"Malaysia is a country with no winter season. Hence very naturally, winter sports are not something the Malaysians have access to easily," Chua explained.

He added that countries with winter season would most probably have natural frozen ponds for outdoor ice hockey for the season, in addition to the fact that maintenance would be easier.

Due to the unfavourable weather conditions in Malaysia for ice hockey and the limited number of ice rinks in the country, it is definitely not a sport that is accessible to most people in the country.

In addition to the lack of accessibility, Chua also commented on how some Malaysians are still unaware about the sport, which makes it difficult to secure sponsorships

Team Malaysia clinched the Silver Medal in the 2016 IIHF Men's Challenge Cup of Asia Division 1.

Image via Malaysia Ice Hockey Federation (MIHF)

"Winter sports are too westernised for them. For friends who are more westernised, they are aware of what ice hockey is but still feel surprised and impressed when they find out that Malaysia has its own national ice hockey team."

"After winning the silver medal at IIHF's CCOA, most people around me were further surprised and claimed that it is almost unbelievable that the Malaysian ice hockey team is of international standard."

However, he is glad that ice hockey is slowly gaining recognition in Malaysia, as more Malaysians are made aware of the sport through game plays, promotions on social media and the national team’s latest achievement in the recent CCOA.

Despite all these obstacles, Chua has found his way into the national team with sheer determination and hard work.

However, as a dedicated ice hockey player, Chua still needs to hold a full-time job to financially support his own interest.

"I have an office job and just like any other typical office worker, my regular working hours is from morning to evening, or sometimes until night."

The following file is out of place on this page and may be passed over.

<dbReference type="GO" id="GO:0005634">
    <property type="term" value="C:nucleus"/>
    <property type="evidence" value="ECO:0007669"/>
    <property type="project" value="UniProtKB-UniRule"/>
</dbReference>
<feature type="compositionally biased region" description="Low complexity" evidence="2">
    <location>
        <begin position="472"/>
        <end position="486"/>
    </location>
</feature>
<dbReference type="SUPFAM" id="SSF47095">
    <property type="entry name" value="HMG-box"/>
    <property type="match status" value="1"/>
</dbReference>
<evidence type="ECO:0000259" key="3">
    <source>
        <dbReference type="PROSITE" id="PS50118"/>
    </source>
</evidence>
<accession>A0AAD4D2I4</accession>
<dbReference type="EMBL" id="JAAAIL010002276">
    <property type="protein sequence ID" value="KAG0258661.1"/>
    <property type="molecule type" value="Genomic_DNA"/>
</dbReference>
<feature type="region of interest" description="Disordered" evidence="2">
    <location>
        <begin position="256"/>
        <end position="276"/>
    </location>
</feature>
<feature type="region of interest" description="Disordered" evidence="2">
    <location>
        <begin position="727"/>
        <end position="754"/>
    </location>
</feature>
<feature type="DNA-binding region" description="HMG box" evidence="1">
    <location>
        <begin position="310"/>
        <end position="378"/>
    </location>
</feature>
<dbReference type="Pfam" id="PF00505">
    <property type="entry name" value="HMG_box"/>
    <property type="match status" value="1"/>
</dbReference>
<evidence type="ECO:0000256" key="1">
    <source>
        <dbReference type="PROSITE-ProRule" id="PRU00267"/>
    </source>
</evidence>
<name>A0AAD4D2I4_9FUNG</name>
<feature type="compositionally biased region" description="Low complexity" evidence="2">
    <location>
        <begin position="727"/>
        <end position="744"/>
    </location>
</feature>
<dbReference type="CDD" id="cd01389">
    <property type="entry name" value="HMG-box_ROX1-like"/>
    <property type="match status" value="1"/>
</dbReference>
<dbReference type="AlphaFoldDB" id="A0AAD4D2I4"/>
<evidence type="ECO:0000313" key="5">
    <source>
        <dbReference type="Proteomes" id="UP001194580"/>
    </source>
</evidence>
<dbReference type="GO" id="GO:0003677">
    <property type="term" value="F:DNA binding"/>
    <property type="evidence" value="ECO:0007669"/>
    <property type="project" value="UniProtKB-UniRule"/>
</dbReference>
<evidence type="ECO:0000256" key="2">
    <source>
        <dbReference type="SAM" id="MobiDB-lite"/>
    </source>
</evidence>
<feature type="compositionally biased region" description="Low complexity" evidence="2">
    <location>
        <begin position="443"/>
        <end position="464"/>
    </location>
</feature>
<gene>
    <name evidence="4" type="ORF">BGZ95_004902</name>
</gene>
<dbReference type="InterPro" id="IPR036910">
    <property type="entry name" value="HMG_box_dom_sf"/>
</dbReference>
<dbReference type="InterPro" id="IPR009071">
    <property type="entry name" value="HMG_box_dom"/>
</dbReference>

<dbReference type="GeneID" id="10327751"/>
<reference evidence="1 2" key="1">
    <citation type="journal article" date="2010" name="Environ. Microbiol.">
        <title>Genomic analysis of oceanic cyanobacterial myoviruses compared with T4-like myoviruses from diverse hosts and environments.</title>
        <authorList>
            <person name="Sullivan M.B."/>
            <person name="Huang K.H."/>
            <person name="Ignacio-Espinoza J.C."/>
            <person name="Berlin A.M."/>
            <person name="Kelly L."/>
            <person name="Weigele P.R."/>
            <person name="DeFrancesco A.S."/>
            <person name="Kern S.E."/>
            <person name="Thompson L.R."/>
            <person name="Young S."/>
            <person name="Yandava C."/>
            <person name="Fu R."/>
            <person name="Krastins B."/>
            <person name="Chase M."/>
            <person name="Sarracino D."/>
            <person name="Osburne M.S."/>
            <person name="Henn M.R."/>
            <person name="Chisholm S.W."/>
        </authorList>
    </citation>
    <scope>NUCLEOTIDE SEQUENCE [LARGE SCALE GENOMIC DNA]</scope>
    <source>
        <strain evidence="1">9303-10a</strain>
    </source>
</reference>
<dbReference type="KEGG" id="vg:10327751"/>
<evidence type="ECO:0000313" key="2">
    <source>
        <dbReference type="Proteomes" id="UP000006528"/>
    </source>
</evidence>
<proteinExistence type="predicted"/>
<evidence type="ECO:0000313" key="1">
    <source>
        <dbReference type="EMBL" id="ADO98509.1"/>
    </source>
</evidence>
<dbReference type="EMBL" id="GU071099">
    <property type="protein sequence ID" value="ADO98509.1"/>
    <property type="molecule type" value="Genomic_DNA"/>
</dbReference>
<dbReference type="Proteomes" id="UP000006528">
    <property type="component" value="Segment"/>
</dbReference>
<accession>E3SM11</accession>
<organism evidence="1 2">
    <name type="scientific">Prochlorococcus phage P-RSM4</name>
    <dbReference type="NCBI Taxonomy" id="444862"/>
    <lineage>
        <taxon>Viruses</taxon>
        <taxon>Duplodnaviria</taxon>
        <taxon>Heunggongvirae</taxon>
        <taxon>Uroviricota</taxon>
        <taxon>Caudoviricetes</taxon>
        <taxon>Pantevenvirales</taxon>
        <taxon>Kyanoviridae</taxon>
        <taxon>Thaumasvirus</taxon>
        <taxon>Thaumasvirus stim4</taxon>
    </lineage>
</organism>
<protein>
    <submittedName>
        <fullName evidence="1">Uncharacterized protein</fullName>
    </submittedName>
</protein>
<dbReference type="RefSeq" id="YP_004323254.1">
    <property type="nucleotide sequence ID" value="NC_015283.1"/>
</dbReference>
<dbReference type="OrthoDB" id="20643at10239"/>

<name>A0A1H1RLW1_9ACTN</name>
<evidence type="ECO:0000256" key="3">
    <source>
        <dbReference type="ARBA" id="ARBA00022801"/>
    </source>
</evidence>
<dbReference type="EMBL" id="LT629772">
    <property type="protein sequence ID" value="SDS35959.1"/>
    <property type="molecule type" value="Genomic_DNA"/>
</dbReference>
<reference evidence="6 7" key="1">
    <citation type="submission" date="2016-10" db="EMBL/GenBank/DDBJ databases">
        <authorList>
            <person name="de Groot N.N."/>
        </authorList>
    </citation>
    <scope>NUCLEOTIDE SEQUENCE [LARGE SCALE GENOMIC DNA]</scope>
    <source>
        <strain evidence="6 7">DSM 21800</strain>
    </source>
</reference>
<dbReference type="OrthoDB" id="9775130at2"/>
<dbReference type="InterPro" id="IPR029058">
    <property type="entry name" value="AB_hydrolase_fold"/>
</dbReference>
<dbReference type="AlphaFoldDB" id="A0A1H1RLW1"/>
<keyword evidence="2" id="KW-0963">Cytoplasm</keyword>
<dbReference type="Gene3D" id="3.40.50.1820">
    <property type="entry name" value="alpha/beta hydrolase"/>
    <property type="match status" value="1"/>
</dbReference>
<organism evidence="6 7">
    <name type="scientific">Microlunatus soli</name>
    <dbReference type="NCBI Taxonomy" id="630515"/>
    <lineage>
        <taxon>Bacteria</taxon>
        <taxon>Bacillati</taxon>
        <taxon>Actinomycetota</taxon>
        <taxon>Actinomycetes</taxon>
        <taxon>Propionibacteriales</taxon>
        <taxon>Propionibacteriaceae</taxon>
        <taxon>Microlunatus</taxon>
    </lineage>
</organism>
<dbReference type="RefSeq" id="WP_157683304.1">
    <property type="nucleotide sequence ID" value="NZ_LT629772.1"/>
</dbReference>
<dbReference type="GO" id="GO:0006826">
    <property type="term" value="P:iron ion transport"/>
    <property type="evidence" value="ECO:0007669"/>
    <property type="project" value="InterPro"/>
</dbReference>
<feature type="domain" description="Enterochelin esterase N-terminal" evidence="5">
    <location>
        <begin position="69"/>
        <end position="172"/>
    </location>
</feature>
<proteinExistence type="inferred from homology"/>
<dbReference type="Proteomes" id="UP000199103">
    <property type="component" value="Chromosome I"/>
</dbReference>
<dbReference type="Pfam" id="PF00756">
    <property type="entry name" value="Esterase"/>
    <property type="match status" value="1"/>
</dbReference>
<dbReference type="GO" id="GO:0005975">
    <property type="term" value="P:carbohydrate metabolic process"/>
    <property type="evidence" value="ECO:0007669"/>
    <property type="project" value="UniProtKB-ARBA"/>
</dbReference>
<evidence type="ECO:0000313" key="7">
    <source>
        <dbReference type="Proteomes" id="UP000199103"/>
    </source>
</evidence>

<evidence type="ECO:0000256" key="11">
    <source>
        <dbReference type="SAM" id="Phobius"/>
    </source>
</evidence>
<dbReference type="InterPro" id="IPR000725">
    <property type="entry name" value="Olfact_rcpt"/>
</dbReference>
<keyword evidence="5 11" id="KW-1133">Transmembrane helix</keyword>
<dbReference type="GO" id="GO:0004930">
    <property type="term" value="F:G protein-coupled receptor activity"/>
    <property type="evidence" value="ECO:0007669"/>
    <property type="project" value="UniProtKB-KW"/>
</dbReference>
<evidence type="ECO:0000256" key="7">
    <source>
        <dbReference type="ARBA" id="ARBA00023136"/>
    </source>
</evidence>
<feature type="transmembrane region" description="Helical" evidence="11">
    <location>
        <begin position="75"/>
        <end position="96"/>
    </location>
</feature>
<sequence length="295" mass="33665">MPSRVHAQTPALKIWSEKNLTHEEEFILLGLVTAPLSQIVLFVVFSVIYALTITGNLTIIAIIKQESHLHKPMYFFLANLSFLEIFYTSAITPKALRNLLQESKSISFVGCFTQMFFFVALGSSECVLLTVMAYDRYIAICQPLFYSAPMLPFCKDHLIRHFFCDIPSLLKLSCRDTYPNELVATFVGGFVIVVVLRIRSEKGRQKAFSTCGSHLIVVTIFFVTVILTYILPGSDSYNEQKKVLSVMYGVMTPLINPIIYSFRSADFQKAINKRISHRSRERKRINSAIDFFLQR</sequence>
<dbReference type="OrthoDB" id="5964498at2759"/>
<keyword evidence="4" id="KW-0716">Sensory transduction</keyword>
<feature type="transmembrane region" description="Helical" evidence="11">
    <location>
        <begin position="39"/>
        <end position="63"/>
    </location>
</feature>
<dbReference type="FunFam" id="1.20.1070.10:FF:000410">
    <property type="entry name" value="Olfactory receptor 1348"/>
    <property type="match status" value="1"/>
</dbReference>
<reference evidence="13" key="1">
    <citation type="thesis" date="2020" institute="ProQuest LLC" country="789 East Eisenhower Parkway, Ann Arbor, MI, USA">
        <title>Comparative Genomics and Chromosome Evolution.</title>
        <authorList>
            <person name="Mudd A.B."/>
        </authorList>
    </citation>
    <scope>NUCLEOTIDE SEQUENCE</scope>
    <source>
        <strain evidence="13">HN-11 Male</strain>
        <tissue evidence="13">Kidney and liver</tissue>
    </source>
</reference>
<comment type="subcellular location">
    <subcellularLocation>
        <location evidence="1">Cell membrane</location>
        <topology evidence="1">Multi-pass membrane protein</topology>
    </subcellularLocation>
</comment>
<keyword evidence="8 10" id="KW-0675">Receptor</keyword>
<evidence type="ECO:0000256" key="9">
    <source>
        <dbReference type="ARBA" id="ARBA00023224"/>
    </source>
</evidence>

Despite his hectic working life, Chua considers himself to be quite fortunate as he is still able to attend most of the training sessions.

"However, nothing is perfect. Sometimes when training is scheduled earlier, I would have to skip the session due to work commitments."

Chua never thought that he could be a part of the national ice hockey team as he just started out as an amateur, but he has come such a long way in just a few years

"I started my basics by playing in local leagues, and I thought I will take years to get my skills sharpened up," he said.

He recalled how delighted he was when one day his senior informed him that he was selected to join the national team.

"I'm lucky to have all the seniors who generously share every single tip they know with me, and that makes every training a chance for me to improve."

"What makes ice hockey interesting, is when all the teammates work together towards the same goal."

Living in the city ain’t a piece of cake but it could also be exciting and adventurous. How are you coping? How are you making the best out of things? Do you have a story or experience to share?

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Stay tuned for the next episode!

Previously on Malaysian City Life #22, Carl Lim shared about how his two-year-old daughter changed the way he perceived parenting: